• Children and adults are reminded to put electronic devices down, keep heads up and walk, don't run, across the street
  • Watch for children walking on roadways, medians and curbs. Children are more than twice as likely to be hit by a car and killed on Halloween than on any other day of the year
  • Enter and exit driveways and alleys carefully
  • At twilight and later in the evening, watch for children in dark clothing
  • Halloween can be tricky for children with food allergies. It's important that parents closely examine Halloween candy to avoid a potentially life-threatening reaction. Tell your children not to eat any treats until they return home
Have fun! Happy Halloween!

Representative Winger and daughter Samantha attend the First Annual West Chicago Food Festival, with food and entertainment, in downtown West Chicago.
Representative Winger visits a community recycling event in Carol Stream, sponsored by the Village of Carol Stream, SCARCE, and CoreCentric Solutions Inc.

Illinois Department of Insurance Releases ACA Exchange Health Care Insurance Rates for 2019
On Wednesday, the Illinois Department of Insurance (DOI) released its on-Exchange health care rate and plan analysis for Plan Year 2019, showing that rates have stabilized for the first time in recent years.

Average rates for the 2019 lowest cost silver plans decreased four percent and the lowest cost gold plans decreased by six percent from last year. Overall, rates for the lowest cost bronze plans modestly increased approximately six percent, far less than the 20 percent increase reported for 2018 rates. "Illinois consumers will finally have some relief after facing years of on average double -digit increases in health insurance premium rates," DOI Director Jennifer Hammer said. "We are starting to see signs that the Exchange is stabilizing given this year's rates, a new insurer entering the on-Exchange market in 2019, and no insurers from last year exiting."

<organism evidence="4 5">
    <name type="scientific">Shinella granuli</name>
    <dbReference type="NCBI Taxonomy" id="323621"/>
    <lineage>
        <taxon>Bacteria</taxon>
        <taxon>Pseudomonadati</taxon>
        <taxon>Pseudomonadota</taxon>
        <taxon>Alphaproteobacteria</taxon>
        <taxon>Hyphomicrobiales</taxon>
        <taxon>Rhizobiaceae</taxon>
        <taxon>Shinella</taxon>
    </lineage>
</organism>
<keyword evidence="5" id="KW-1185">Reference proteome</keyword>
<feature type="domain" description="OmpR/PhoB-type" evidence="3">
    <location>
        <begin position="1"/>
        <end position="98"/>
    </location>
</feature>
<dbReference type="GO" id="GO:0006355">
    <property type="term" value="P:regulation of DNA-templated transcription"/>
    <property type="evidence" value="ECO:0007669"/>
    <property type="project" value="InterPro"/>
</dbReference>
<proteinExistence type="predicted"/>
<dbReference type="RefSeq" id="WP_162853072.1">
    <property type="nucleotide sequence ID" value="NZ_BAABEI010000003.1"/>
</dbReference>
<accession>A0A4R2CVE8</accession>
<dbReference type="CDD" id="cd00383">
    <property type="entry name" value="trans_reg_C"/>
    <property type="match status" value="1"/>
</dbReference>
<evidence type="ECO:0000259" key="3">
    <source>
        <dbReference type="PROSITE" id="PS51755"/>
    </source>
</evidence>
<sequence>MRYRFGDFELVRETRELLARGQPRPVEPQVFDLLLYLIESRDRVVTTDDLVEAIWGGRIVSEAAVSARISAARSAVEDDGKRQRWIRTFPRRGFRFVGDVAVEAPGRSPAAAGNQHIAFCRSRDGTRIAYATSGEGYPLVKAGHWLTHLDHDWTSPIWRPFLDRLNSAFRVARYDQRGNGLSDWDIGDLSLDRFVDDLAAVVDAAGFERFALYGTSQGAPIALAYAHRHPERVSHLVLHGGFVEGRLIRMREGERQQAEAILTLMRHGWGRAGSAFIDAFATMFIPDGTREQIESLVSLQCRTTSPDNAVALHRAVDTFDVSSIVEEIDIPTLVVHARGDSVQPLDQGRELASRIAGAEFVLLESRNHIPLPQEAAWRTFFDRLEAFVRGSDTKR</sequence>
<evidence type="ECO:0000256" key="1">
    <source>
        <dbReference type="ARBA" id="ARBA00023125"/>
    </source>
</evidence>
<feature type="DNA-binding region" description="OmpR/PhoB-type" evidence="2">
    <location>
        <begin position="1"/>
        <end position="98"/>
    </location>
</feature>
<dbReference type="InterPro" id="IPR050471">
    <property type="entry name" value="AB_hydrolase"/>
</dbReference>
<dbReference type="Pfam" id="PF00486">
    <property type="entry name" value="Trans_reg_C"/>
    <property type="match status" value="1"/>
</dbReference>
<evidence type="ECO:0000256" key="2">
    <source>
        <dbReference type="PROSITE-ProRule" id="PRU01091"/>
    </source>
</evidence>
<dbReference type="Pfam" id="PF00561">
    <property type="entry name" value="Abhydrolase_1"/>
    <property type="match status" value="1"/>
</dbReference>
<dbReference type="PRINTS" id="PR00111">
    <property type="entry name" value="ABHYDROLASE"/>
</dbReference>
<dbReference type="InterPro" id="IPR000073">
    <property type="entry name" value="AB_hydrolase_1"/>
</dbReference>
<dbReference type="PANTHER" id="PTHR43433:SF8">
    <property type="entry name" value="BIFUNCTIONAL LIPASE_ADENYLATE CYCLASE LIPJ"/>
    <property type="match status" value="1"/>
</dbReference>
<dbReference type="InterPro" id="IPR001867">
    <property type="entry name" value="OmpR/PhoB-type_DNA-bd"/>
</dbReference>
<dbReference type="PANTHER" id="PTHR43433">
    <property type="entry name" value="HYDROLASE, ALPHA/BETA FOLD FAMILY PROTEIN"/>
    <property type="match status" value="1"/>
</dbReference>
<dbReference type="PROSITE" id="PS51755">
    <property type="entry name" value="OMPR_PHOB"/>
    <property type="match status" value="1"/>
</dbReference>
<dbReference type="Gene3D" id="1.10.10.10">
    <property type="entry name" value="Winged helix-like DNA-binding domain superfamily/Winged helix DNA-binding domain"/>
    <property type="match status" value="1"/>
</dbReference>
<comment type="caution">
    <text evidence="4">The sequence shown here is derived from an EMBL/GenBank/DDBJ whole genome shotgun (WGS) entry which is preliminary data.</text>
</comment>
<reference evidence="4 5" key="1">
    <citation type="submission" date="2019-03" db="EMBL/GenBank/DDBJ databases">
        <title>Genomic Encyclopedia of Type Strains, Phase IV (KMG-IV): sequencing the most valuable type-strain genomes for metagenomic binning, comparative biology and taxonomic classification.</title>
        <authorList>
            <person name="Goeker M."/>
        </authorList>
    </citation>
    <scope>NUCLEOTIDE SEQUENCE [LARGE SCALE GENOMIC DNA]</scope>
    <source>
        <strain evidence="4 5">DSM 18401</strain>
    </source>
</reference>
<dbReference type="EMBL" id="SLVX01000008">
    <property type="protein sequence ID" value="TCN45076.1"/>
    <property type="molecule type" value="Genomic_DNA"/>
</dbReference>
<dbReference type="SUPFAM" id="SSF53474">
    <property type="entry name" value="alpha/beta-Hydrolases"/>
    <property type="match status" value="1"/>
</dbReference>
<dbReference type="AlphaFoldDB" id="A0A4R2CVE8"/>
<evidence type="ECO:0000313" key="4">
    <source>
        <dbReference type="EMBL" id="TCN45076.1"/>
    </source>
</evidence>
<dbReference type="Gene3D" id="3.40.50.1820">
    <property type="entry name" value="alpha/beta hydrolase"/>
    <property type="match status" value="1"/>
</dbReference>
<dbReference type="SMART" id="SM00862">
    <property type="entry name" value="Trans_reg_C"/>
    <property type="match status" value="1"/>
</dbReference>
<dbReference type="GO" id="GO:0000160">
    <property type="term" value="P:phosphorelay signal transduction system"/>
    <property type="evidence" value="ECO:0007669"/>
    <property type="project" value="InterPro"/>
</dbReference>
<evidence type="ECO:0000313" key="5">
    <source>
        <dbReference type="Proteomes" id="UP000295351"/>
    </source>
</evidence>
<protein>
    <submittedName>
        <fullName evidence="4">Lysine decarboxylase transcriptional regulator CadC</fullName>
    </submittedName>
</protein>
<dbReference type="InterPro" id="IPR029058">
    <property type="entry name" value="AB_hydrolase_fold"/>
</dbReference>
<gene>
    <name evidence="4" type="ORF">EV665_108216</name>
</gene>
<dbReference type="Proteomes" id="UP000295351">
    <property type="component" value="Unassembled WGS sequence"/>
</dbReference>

Illinois consumers in all counties will have options to purchase health insurance coverage on the Exchange.

Get Covered Illinois (GCI) is the official health marketplace or "exchange" for health insurance for all Illinoisans. Individuals and small businesses can purchase their health insurance on the GCI website. Because GCI facilitates the federal subsidies, consumers are able to see their monthly premium at the discounted price.

DOI is advising consumers enrolling or re-enrolling in coverage to start shopping early, due to the six week enrollment period set by the federal government, and to look at all options available to them on and off the Exchange, from November 1, 2018 to December 15, 2018. "We continue to focus on our core mission - to protect and educate consumers," Hammer said.

"We recognize some families may have to face difficult decisions this fall, and we will be visiting all 102 counties for the second year in a row to discuss coverage and answer questions about mental health and substance use disorder treatment. We want to make sure consumers are aware of all their options."

Consumers are encouraged to visit DOI's GCI website at: for further information and assistance, or to contact their trusted licensed insurance agent. The Get Covered Connector on the website allows consumers to search for options by zip code to find local, free application help in English or Spanish. Consumers can also use this tool to schedule in-person assistance appointments with navigators and certified application counselors. Anyone may call DOI at 866-311-1119 for additional resources and information regarding health insurance.

Illinois Department of Revenue Launches New Website
The Illinois Department of Revenue (IDOR) is inviting taxpayers to explore the new look of its redesigned website; The new mobile-friendly website features simplified site navigation and enhanced functionality to provide businesses, tax professionals, and the public easier access to the information needed most.